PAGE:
Purpose of the Study: Taking care of admitted patients has usually been as much a responsibility of family members as that of hospital staff in India, but caregiver burden in caregivers of admitted patients has seldom been explored. The current study attempts to understand the prevailing situation in terms of burden of caregiving, among caregivers of neurosurgical inpatients of a tertiary care hospital, through identification and quantification of the same. All dimensions of the expected impact were recognized and explored among family caregivers. Design and Methods: This study followed a cross-sectional design and included adult caregivers of 100 neurosurgery inpatients from the neurosurgery ward of Post Graduate Institute of Medical Education and Research, Chandigarh. Both qualitative and quantitative data were collected and analyzed accordingly. Results: Univariate analysis showed most caregivers to be male young adults. More than 70% were immediate family members of the patients. Severe disturbance in the lives of caregivers was observed through thematic analysis of qualitative data, although less than 20% accepted caregiving to be a burden on them. Ninety percent of respondents mentioned disturbed sleep patterns, and average Caregiver Strain Index scores came out to be 11.65, depicting the overall strain levels to be moderate. Conclusions: Burden of caregiving in caregivers of neurosurgery patients is a real problem, with deep-rooted causes and far-reaching potential consequences. Efforts need to be made to take stock of this issue, for the benefit of both neurosurgery patients and their caregivers.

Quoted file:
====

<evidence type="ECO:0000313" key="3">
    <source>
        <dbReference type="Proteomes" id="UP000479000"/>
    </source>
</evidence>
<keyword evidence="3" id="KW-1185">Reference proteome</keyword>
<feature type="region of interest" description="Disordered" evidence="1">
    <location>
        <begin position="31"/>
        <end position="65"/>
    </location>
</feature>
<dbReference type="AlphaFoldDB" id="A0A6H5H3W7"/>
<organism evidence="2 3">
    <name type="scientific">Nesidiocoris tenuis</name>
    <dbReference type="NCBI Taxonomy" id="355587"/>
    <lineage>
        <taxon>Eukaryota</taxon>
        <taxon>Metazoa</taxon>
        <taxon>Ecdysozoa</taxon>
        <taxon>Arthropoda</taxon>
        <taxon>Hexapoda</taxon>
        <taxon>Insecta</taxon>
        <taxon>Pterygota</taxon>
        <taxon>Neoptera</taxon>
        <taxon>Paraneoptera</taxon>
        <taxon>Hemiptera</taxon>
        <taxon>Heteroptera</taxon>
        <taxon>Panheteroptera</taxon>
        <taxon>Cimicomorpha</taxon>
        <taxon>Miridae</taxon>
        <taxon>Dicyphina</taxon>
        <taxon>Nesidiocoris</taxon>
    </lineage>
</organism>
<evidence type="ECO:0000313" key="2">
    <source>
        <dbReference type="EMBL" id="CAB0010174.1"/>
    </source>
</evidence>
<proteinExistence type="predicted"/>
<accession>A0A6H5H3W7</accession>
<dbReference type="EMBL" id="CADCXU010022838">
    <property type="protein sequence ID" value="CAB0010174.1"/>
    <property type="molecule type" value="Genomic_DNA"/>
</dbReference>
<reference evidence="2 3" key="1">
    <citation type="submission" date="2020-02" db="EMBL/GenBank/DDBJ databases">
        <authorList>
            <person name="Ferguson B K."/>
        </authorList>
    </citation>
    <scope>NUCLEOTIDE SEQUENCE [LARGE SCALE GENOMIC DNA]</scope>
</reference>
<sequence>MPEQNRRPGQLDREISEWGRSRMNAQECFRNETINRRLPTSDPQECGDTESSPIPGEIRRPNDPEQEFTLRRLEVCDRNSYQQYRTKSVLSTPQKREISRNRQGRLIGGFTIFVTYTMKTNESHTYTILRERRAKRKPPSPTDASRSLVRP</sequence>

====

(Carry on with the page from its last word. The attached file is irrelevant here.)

Using the Modified Caregiver Strain Index and face-to-face interviews, these Indian investigators examined the burden of caregiving experienced by family members caring for patients after neurosurgery.
Questions or comments about this article may be directed to Atul Sharma, MPH, at firstname.lastname@example.org. He is a PhD Scholar at School of Public Health, Post Graduate Institute of Medical Education and Research, Chandigarh, India.
Sukhpal Kaur, PhD, is a Lecturer at National Institute of Nursing Education, Post Graduate Institute of Medical Education and Research, Chandigarh, India.
Manoj Kumar Tewari, MS, MCh, is a Professor at Department of Neurosurgery, Post Graduate Institute of Medical Education and Research, Chandigarh, India.
Amarjit Singh, MD, is a Professor at School of Public Health, Post Graduate Institute of Medical Education and Research, Chandigarh, India.
The authors declare no conflicts of interest.